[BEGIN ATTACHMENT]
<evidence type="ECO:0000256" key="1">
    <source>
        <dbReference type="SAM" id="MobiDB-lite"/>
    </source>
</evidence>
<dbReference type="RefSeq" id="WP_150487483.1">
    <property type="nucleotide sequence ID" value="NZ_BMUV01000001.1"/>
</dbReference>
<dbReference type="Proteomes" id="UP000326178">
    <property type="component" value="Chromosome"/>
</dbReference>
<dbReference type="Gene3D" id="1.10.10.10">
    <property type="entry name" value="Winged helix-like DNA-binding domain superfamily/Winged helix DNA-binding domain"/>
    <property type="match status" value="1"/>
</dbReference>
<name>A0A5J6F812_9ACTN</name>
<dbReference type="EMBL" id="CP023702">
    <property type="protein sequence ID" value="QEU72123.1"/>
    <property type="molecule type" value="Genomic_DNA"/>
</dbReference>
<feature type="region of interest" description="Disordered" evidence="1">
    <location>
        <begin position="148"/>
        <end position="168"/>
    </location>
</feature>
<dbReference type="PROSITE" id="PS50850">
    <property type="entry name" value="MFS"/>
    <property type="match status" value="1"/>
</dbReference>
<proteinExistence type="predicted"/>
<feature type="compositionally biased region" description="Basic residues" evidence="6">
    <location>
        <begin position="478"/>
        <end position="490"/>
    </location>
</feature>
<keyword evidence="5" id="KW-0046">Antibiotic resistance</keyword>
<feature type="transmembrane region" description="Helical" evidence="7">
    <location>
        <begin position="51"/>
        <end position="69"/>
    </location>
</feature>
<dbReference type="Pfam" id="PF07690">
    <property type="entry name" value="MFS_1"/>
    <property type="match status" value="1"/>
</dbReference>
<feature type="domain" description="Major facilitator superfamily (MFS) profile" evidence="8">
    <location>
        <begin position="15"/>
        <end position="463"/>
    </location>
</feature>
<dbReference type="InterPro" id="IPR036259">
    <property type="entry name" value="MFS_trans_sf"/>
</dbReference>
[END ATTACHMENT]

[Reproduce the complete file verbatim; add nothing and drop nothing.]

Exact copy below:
<evidence type="ECO:0000256" key="1">
    <source>
        <dbReference type="SAM" id="MobiDB-lite"/>
    </source>
</evidence>
<dbReference type="RefSeq" id="WP_150487483.1">
    <property type="nucleotide sequence ID" value="NZ_BMUV01000001.1"/>
</dbReference>
<dbReference type="Proteomes" id="UP000326178">
    <property type="component" value="Chromosome"/>
</dbReference>
<dbReference type="Gene3D" id="1.10.10.10">
    <property type="entry name" value="Winged helix-like DNA-binding domain superfamily/Winged helix DNA-binding domain"/>
    <property type="match status" value="1"/>
</dbReference>
<name>A0A5J6F812_9ACTN</name>
<dbReference type="EMBL" id="CP023702">
    <property type="protein sequence ID" value="QEU72123.1"/>
    <property type="molecule type" value="Genomic_DNA"/>
</dbReference>
<feature type="region of interest" description="Disordered" evidence="1">
    <location>
        <begin position="148"/>
        <end position="168"/>
    </location>
</feature>
<dbReference type="PROSITE" id="PS50850">
    <property type="entry name" value="MFS"/>
    <property type="match status" value="1"/>
</dbReference>
<proteinExistence type="predicted"/>
<feature type="compositionally biased region" description="Basic residues" evidence="6">
    <location>
        <begin position="478"/>
        <end position="490"/>
    </location>
</feature>
<keyword evidence="5" id="KW-0046">Antibiotic resistance</keyword>
<feature type="transmembrane region" description="Helical" evidence="7">
    <location>
        <begin position="51"/>
        <end position="69"/>
    </location>
</feature>
<dbReference type="Pfam" id="PF07690">
    <property type="entry name" value="MFS_1"/>
    <property type="match status" value="1"/>
</dbReference>
<feature type="domain" description="Major facilitator superfamily (MFS) profile" evidence="8">
    <location>
        <begin position="15"/>
        <end position="463"/>
    </location>
</feature>
<dbReference type="InterPro" id="IPR036259">
    <property type="entry name" value="MFS_trans_sf"/>
</dbReference>